On the right corner is a single booth which is numbered as section 2 on the map, there comes an expanded cinema in capsule size that each time only one audience can get in and comfortably enjoy the 10-minute long bilingual video ‘This is Not the Work I Made’ (2019). For audiences, confusion of the old photos may emerge at the beginning of the exhibition, yet after watching this biographical tragicomedy with audio narration and English subtitles, it maybe possibly solved. On the one hand, it seems that a string of Quan Jia Fu and other types of family photos mirror the artist’s happy childhood; on the other hand, voice-over provides critical opinions towards the unpleasant reality of her actual family life, which highly contrasts to the photographic surface.

Fig.4 Documentary Photos and the Assemblage

Opposite to the theatrical installation, a square area standing out on its own, like a winding corridor. Two original works made by the artist form the final section. This series of documentary photos taken during the Spring Festival is entitled ‘Cemetery, Crematory and Grave’ (2019), recording a contemporary ritual activity of ancestor worship in northern China (Fig.4).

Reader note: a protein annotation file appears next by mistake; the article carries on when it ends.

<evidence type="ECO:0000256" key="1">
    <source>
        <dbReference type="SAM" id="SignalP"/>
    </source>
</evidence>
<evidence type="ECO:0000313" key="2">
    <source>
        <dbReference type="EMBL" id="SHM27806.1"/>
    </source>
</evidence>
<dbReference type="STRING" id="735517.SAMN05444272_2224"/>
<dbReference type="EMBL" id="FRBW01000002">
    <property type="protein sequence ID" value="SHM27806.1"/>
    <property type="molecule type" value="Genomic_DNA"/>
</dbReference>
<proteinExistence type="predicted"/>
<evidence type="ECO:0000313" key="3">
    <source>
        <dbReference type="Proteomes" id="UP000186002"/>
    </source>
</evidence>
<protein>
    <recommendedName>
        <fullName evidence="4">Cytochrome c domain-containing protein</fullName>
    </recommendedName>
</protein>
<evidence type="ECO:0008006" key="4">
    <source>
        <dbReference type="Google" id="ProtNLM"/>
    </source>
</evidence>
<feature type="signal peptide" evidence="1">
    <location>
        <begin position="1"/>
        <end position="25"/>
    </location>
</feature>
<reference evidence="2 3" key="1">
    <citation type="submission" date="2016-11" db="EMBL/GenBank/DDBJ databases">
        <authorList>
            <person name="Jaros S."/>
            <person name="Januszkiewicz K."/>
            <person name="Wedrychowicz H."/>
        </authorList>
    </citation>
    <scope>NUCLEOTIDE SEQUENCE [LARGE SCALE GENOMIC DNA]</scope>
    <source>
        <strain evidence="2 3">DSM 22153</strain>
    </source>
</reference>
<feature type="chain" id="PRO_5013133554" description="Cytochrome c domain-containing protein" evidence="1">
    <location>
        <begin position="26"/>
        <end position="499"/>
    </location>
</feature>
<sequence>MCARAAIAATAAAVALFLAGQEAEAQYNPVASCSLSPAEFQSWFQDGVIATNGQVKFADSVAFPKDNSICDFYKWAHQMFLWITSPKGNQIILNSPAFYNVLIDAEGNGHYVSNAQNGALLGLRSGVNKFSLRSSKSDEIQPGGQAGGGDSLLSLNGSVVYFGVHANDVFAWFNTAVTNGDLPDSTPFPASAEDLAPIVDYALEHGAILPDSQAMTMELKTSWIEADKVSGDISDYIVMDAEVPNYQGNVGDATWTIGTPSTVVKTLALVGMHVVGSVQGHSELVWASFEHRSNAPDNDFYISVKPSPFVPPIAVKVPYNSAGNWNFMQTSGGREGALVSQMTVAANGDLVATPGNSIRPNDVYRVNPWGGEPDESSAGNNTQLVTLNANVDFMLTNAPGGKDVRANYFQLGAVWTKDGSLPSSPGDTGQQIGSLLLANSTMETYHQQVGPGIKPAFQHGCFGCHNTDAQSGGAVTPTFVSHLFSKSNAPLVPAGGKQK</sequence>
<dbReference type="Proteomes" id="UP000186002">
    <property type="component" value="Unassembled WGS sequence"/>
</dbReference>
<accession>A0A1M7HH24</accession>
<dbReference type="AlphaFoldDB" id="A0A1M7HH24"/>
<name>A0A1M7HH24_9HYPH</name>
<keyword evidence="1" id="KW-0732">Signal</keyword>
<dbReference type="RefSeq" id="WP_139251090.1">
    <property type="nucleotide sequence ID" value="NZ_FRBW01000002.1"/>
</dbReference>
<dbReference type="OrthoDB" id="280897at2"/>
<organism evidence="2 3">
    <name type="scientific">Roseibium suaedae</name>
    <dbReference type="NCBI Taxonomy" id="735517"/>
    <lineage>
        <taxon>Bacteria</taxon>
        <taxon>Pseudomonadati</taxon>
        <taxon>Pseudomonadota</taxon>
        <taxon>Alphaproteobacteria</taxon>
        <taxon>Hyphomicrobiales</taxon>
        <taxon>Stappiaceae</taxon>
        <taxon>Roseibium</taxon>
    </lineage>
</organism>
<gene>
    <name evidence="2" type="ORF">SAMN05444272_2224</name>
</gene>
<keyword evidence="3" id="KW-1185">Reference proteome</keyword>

Although method of photographic display is rather conventional, a smaller-scale replica of the grave pictured in photos is placed at the center of this area. ‘The Grave of Humanity’ (2020)is a total installation in terms of aesthetic genre. Sandy earth, connective ropes that represent family bound and papers golden coins collectively reminiscence both the ceremony and the exhibition title. 
About this single assemblage with monumental implication, the artist didn’t plan on making one, until the time when she went to home depot getting materials for the single-person-only-cinema that she built for the film. She saw a chain, and a rope, then the idea flashed through her brain - she imagined to make a symbolic and metaphorical grave.

{ Gallery II. }

Virtual Installation
By Yichen Chen

By myself, I see things quiet and monochromatic. They are pronounced, dreamlike. Feelings come from life beyond words and sounds, and I cannot find other ways than art to catch them. 
There’s always things unsaid. But art brings people together. It embeds the power to touch the common ground in everyone, a tacit in-between. I wish to bring hope, virtue, and courage, to ask people, quietly, do you see me? I can see you also. So life is not alone.

{ Gallery III. }

By Moon Yuezhu Wang

This is one of my strangest dreams!
A glowing flower grows slowly from a wound on my leg.
I recorded it in watercolor.